Attorney General Fox Announces Medicaid Fraud Case Successfully Prosecuted
Attorney General Tim Fox announced that a Missoula couple who recently pleaded guilty to defrauding Montana’s Medicaid program will pay more than $22,000 in restitution.
On October 2, 2012, the Montana Attorney General’s Office charged Nateese Ryan Pate, 37, and Michael William Pate, 28, both of Missoula, in Missoula County District Court with one count each of Theft by Deception, Common Scheme, a felony; and one count each of Theft of Public Assistance, common scheme, a felony; and one count each of Conspiracy to Commit Theft by Deception, a felony; and one count each of Conspiracy to Commit Theft of Public Assistance, a felony.
“This couple knowingly defrauded Montana’s Medicaid program,” said Attorney General Tim Fox. “We all have an interest in making sure taxpayer dollars are spent as they should be. The Montana Department of Justice will continue to keep an eye out for abuse of our public programs, and vigorously prosecute those who defraud the system.”
On June 25, 2013, both defendants entered guilty pleas before Karen Townsend, District Judge, to Count II, Theft of Public Assistance. After a pre-sentence investigation was conducted, the defendants were sentenced on September 30, 2013. Nateese Pate was sentenced to six years at the Montana State Women’s Prison, sentence deferred, placed on supervised probation, and ordered to pay $22,773 in restitution to the Montana Medicaid Program in addition to other court ordered fees. The court imposed several additional conditions of probation, including that Nateese Pate may not gamble or enter any casino.
Michael Pate received a six-year deferred imposition of sentence. He was likewise ordered to jointly pay the $22,773 in restitution to the Montana Medicaid Program and was prohibited from gambling. The remaining charges against both defendants were dismissed.
The investigation by the Montana Department of Justice’s Medicaid Fraud Control Unit began with a referral from a Missoula company, Summit Independent Living Center, which provides home health services to Medicaid-eligible consumers. Under the Self-Directed Personal Assistance Services program, a consumer/Medicaid recipient hires their own caregiver, called a personal care assistant (PCA). The consumer and agency, in this case SILC, develop a care plan which establishes how many hours the PCA is authorized to work and what services are to be provided. The PCA is required to keep track of the hours they work and record them on timesheets. The timesheets are reviewed, verified, and signed by the consumer before submission to the provider agency, SILC. After the agency pays the PCA, it submits a claim to the Montana Medicaid program, which reimburses the agency for the PCA’s time and for administering the care plan.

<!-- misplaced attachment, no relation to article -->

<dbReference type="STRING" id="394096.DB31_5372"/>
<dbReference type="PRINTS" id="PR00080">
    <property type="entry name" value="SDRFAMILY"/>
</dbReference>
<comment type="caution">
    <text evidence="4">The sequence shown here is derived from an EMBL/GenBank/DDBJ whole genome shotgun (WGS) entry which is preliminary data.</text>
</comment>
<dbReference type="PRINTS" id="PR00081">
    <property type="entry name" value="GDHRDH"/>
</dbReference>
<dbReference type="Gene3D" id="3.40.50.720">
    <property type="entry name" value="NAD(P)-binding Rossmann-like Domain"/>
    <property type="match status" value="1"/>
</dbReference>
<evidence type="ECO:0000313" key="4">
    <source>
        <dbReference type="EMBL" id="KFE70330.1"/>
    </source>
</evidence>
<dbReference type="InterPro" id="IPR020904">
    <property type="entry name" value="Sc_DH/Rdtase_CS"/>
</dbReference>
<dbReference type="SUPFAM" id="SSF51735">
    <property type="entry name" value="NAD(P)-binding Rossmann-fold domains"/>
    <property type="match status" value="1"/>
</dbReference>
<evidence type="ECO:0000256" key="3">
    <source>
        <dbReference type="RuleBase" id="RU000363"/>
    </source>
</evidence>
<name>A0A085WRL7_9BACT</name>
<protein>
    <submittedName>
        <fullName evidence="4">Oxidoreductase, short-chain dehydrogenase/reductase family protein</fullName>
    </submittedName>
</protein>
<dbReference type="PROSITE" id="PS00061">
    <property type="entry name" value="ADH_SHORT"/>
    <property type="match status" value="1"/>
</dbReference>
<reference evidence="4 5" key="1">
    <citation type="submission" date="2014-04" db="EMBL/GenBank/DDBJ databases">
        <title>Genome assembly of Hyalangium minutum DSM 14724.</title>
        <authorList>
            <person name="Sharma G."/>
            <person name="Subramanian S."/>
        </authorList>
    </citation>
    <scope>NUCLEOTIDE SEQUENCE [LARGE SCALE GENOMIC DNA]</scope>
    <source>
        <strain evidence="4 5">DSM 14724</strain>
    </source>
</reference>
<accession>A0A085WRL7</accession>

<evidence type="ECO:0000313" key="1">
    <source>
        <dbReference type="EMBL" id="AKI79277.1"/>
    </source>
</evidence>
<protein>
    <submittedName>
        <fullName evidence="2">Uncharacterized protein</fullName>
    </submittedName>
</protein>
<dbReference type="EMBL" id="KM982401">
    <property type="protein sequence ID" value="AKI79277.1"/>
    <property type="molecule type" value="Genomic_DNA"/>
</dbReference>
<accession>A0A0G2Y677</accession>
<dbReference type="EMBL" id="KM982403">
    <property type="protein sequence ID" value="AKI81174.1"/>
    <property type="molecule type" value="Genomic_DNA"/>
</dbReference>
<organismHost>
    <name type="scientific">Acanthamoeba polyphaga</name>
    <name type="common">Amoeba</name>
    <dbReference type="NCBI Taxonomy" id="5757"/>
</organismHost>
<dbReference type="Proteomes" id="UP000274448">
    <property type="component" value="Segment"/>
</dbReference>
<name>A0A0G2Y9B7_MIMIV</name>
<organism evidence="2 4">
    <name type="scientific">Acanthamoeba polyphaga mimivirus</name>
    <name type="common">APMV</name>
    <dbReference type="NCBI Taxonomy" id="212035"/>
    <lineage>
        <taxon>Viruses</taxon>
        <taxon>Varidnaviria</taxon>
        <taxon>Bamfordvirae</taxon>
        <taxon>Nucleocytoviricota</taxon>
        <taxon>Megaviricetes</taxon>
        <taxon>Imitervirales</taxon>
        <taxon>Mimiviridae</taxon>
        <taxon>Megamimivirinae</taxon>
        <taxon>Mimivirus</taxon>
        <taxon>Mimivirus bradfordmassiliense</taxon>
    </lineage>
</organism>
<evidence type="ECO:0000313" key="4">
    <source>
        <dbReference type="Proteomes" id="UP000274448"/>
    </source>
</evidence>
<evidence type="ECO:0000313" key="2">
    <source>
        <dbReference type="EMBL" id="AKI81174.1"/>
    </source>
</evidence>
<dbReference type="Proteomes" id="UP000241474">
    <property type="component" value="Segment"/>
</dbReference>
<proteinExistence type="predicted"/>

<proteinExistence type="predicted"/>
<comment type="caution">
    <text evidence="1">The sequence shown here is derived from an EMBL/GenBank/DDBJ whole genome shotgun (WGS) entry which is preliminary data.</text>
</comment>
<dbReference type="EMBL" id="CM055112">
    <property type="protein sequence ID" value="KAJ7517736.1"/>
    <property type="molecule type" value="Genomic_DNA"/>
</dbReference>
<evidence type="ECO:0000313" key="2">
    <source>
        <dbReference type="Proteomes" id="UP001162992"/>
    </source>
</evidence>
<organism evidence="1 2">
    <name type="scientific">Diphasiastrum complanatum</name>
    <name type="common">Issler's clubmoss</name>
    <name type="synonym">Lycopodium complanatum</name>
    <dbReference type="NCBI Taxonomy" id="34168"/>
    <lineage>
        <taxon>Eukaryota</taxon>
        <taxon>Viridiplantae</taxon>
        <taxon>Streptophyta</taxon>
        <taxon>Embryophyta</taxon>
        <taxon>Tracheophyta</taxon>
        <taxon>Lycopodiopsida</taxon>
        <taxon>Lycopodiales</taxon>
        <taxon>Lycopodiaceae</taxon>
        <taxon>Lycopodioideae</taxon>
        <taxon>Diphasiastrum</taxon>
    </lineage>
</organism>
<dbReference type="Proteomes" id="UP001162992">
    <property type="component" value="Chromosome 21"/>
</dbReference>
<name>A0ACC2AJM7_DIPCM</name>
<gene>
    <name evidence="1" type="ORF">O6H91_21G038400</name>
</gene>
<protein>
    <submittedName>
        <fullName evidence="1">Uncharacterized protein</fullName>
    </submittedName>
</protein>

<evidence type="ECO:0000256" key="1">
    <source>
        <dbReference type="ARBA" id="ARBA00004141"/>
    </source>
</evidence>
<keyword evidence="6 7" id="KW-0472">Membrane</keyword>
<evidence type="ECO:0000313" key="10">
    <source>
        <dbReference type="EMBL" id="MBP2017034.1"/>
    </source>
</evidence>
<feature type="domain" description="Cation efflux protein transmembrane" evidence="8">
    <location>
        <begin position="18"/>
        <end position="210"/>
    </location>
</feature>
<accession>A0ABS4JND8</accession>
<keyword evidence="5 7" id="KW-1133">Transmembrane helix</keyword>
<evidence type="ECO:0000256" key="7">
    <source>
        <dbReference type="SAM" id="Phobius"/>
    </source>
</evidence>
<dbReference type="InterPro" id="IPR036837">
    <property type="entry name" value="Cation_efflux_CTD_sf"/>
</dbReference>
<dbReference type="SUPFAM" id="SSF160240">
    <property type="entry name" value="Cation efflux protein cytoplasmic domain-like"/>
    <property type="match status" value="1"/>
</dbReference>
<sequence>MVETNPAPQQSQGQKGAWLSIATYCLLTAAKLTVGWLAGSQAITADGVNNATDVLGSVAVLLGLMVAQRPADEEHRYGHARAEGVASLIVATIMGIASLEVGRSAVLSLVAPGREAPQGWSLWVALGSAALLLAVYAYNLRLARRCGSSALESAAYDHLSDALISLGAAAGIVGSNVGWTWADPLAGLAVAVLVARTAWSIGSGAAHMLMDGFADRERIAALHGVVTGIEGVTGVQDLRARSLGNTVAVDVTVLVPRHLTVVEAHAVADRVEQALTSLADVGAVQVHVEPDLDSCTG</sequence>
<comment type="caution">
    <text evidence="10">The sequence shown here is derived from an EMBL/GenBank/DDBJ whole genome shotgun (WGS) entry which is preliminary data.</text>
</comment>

SILC informed Nateese Pate, formerly Nateese Stevens, that a spouse of a Medicaid recipient is not eligible for reimbursement for PCA services. The Montana Department of Justice’s investigation revealed that Michael Pate became Nateese’s PCA in January 2007. On July 4, 2009, the couple married.
Subsequent to that time, Michael was no longer eligible to be paid by the Medicaid program as a PCA for Nateese. Neither Michael nor Nateese notified SILC of the change in their marital status. They continued to submit timesheets indicating that Michael was performing PCA services for Nateese until June 21, 2011. Nateese continued to use her maiden name to sign the timesheets, even though she had legally changed her last name to Pate at the time of the marriage. SILC became suspicious when Michael changed his mailing address to that of Nateese’s residence, but denied living there. That suspicion, along with an internet posting regarding the marriage, spurred the Medicaid Fraud Control Unit’s investigation.
Attorney General Fox added, “I want to commend Debrah Fosket, Director of our Medicaid Fraud Control Unit, and Assistant Attorney General Ken Varns for their diligent work on this case, and for protecting Montana’s public resources for those who truly need them.”
No charges or civil actions were brought against SILC, as the agency was unaware of the Pates’ fraudulent conduct until it made the referral to the Medicaid Fraud Control Unit.